Before I begin, I would like to express my deep appreciation to Mayor Foster and the members of the Town Council for reappointing me to the Chestertown Historic District Commission earlier this week, and for their support throughout this process.
I have been reluctant to engage in the public and online conversation concerning the Chestertown Historic District Commission, of which I am a member, having been unanimously reappointed by the Mayor and Town Council at their meeting on January 16, 2024. However, specious and hypocritical attacks leveled against me at the meeting regarding my qualiﬁcations for appointment have compelled me to respond.
For the past six months, since discussion began about the fate of the Chestertown Armory, a very vocal group of community members have repeatedly expressed their “concern” not only for the fate of the Armory, but also for the overall state of the Historic District, as well as the expertise and knowledge of the members of the Historic District Commission. These concerns have been expressed in social media, via email, letter, and in public presentations and meetings. To be clear, I have NO objection to the expression of one’s opinion, and I believe that productive discourse and constructive debate is a valuable part of living in a free society.
Not only as a Commission member, but also as a resident of the Historic District, I would assert that Chestertown is a vital, thriving community with a strong sense of place and a commitment to historic preservation. The Historic District has never been more vibrant, and it continues to contribute signiﬁcantly to our Town’s tax base through renovations and new construction.
Several weeks ago, members of this group decided that they were going to challenge my reappointment to the HDC. One member in particular emailed the group that it was their intention to challenge my appointment “with facts,” as part of their effort to replace me with someone the group considered more qualiﬁed and likely to be more supportive of their agenda.
The fact that this group believes that their success requires maligning and disrespecting another talented professional lacks integrity.
There have been, and will certainly be again, ample opportunities for the alternative individual to serve if they so desire.
At Tuesday’s meeting, much was made of the inferiority of my credentials and what was described as a “troubling pattern of recusals,” as the basis for my removal. While credentials can be important, so too are professional experience and diversity of perspective. Most people would agree that both are necessary and valuable.
With respect to recusals; it is standard practice for members of Boards and Commissions to disclose any relationships that they may have, positions they hold, or Boards on which they serve, that could be considered conﬂicts of interest. It is also generally accepted practice for members to recuse themselves from voting on any proposals related to their disclosures.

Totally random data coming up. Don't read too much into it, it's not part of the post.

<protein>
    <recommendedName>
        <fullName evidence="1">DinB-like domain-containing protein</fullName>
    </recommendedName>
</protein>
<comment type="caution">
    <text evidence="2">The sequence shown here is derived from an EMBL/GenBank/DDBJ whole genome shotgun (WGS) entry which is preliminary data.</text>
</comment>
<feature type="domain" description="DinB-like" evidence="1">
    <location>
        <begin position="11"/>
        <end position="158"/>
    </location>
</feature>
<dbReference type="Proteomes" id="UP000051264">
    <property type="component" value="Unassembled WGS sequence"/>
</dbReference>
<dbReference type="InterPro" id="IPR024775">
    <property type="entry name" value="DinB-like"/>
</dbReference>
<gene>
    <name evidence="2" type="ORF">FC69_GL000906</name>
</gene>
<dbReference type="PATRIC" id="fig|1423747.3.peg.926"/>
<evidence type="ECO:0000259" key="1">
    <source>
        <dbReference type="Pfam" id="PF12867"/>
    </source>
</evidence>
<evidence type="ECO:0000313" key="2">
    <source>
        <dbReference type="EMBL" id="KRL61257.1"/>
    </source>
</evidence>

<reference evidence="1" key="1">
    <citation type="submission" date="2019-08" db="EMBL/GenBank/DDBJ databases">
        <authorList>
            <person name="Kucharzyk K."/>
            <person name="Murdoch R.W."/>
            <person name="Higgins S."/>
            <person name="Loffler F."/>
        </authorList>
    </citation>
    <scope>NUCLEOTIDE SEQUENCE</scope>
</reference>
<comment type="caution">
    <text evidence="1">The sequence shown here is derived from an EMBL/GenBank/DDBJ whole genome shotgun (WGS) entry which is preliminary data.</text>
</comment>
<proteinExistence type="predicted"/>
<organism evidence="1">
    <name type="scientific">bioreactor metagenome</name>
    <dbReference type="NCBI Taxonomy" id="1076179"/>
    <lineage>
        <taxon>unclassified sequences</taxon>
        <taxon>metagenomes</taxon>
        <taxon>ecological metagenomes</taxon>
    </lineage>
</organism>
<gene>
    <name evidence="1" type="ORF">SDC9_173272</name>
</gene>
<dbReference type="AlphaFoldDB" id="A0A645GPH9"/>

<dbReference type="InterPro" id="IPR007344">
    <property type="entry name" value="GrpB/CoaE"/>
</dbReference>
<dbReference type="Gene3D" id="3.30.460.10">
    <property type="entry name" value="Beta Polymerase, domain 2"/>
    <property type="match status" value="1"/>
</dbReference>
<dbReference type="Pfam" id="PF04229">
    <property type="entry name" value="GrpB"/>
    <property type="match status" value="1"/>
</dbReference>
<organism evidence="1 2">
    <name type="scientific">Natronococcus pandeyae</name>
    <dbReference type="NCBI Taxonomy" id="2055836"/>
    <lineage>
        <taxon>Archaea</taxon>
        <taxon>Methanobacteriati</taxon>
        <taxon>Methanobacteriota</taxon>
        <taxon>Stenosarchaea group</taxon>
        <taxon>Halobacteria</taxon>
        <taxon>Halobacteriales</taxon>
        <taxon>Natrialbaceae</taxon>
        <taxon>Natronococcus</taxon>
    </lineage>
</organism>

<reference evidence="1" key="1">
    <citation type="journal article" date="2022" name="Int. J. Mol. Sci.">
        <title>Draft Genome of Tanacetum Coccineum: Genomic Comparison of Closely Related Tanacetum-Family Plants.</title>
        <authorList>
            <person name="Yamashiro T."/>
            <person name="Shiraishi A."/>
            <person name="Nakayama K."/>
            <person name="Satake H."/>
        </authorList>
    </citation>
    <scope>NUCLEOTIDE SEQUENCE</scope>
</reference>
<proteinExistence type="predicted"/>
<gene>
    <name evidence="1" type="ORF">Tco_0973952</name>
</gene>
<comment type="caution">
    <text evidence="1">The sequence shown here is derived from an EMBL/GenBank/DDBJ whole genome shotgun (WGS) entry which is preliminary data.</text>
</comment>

The reason for my repeated recusals is really quite simple and completely innocuous; my husband, John Hutchison, is an architect who does a great deal of work in the Town’s Historic District. This work necessitates frequent appearances before the Commission and the aforementioned recusals. To characterize actions that are appropriate to my service, without the context necessary for individuals who are unfamiliar with board service, as troubling, can only be an attempt to cast aspersions on my character and my integrity, nothing more.
Several speakers cited the need for the Commission to be composed of members who meet the criteria of the Council of Local Governments, and at least one member pointed out that there is not a “single current member of the Commission” who meets this criteria. Why then, if this is such a matter of importance, has this issue never been raised at ANY of the 6 prior re/appointments in the last three years, including the most recent ones last summer?
Additionally, It is entirely false to assert that there is no other consideration or duty more important than to that of the buildings and their architecture – more than ever, historic preservation in a community is a complex issue with considerations beyond the architecture and preservation of buildings, chief among these economic development, a point of view strongly supported by both the National Park Service, and the National Trust for Historic Preservation, among many authorities. My diverse expertise is an asset to the Commission rather than a liability.
I would strongly suggest that those who opposed my nomination did so for reasons having everything to do with their desire to have a Commission that is lacking in diverse points of view and experience, and representative of a speciﬁc agenda. Their actions are a detriment of our community, and are not, I believe, representative of the views, or will, of the majority.
There is much work to be done, and I believe that together we can achieve remarkable results. Considering the context and economic development impact of preservation, along with the buildings and architecture, are a critical part of honoring and preserving our community’s remarkable and beautiful history for generations to come.